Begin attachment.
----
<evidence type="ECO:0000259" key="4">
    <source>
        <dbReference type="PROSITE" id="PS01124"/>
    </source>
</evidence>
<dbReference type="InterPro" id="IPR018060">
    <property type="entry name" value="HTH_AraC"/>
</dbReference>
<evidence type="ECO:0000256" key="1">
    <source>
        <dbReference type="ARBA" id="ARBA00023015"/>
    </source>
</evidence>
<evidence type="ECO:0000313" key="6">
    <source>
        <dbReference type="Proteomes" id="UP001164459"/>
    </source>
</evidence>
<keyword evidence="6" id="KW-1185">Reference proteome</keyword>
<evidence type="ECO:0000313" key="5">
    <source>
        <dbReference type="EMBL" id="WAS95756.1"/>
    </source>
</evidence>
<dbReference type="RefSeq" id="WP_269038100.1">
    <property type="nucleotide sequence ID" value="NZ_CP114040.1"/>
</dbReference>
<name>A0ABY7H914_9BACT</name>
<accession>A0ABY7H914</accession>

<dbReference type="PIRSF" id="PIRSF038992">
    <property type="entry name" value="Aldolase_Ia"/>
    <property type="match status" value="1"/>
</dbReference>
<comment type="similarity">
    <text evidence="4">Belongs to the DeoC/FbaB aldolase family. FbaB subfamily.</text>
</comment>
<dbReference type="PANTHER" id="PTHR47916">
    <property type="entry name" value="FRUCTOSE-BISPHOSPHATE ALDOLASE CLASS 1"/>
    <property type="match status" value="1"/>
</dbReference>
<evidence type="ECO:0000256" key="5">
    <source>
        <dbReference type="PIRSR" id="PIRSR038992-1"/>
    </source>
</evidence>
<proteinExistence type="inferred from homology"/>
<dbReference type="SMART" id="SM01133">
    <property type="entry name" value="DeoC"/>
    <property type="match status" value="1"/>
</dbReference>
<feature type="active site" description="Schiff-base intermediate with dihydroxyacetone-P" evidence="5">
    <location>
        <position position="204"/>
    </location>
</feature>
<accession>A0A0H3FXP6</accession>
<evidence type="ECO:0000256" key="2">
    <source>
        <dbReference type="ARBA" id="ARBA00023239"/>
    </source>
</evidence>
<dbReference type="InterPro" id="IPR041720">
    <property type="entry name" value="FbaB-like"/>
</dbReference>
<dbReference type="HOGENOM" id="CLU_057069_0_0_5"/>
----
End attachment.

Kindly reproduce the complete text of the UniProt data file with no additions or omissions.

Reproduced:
<evidence type="ECO:0000259" key="4">
    <source>
        <dbReference type="PROSITE" id="PS01124"/>
    </source>
</evidence>
<dbReference type="InterPro" id="IPR018060">
    <property type="entry name" value="HTH_AraC"/>
</dbReference>
<evidence type="ECO:0000256" key="1">
    <source>
        <dbReference type="ARBA" id="ARBA00023015"/>
    </source>
</evidence>
<evidence type="ECO:0000313" key="6">
    <source>
        <dbReference type="Proteomes" id="UP001164459"/>
    </source>
</evidence>
<keyword evidence="6" id="KW-1185">Reference proteome</keyword>
<evidence type="ECO:0000313" key="5">
    <source>
        <dbReference type="EMBL" id="WAS95756.1"/>
    </source>
</evidence>
<dbReference type="RefSeq" id="WP_269038100.1">
    <property type="nucleotide sequence ID" value="NZ_CP114040.1"/>
</dbReference>
<name>A0ABY7H914_9BACT</name>
<accession>A0ABY7H914</accession>

<dbReference type="PIRSF" id="PIRSF038992">
    <property type="entry name" value="Aldolase_Ia"/>
    <property type="match status" value="1"/>
</dbReference>
<comment type="similarity">
    <text evidence="4">Belongs to the DeoC/FbaB aldolase family. FbaB subfamily.</text>
</comment>
<dbReference type="PANTHER" id="PTHR47916">
    <property type="entry name" value="FRUCTOSE-BISPHOSPHATE ALDOLASE CLASS 1"/>
    <property type="match status" value="1"/>
</dbReference>
<evidence type="ECO:0000256" key="5">
    <source>
        <dbReference type="PIRSR" id="PIRSR038992-1"/>
    </source>
</evidence>
<proteinExistence type="inferred from homology"/>
<dbReference type="SMART" id="SM01133">
    <property type="entry name" value="DeoC"/>
    <property type="match status" value="1"/>
</dbReference>
<feature type="active site" description="Schiff-base intermediate with dihydroxyacetone-P" evidence="5">
    <location>
        <position position="204"/>
    </location>
</feature>
<accession>A0A0H3FXP6</accession>
<evidence type="ECO:0000256" key="2">
    <source>
        <dbReference type="ARBA" id="ARBA00023239"/>
    </source>
</evidence>
<dbReference type="InterPro" id="IPR041720">
    <property type="entry name" value="FbaB-like"/>
</dbReference>
<dbReference type="HOGENOM" id="CLU_057069_0_0_5"/>